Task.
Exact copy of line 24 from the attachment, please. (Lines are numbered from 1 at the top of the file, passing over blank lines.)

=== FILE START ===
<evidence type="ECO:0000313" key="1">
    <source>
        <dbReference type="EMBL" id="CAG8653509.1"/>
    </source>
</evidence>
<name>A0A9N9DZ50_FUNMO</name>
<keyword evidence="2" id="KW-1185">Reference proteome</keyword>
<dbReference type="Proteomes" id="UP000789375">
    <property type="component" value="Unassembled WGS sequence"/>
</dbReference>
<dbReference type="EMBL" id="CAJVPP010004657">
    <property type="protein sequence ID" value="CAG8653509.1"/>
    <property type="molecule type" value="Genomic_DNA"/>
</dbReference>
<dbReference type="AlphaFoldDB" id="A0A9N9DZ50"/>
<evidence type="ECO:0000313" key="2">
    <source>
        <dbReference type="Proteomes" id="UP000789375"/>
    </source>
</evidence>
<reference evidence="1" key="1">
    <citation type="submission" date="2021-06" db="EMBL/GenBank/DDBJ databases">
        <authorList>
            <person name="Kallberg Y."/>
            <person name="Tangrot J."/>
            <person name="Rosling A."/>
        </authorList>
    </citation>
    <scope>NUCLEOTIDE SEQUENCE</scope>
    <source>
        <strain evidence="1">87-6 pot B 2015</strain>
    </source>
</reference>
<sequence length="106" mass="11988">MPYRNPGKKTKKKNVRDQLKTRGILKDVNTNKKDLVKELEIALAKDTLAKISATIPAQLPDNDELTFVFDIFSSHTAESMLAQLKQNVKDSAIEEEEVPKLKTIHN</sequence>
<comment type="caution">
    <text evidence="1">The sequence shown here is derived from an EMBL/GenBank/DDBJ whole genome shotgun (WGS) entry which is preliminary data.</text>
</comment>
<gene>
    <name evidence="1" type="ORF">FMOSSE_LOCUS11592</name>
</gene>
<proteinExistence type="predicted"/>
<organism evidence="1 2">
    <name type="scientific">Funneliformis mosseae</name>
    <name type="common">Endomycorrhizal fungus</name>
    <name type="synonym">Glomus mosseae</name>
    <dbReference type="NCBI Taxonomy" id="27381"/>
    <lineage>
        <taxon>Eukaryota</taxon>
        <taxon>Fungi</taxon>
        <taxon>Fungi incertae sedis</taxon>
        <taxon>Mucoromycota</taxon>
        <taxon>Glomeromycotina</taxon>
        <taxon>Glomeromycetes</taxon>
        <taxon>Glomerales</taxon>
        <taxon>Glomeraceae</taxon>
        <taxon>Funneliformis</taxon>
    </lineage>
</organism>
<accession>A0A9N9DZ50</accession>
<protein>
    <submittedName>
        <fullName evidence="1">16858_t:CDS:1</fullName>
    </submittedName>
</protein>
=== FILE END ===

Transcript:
            <person name="Kallberg Y."/>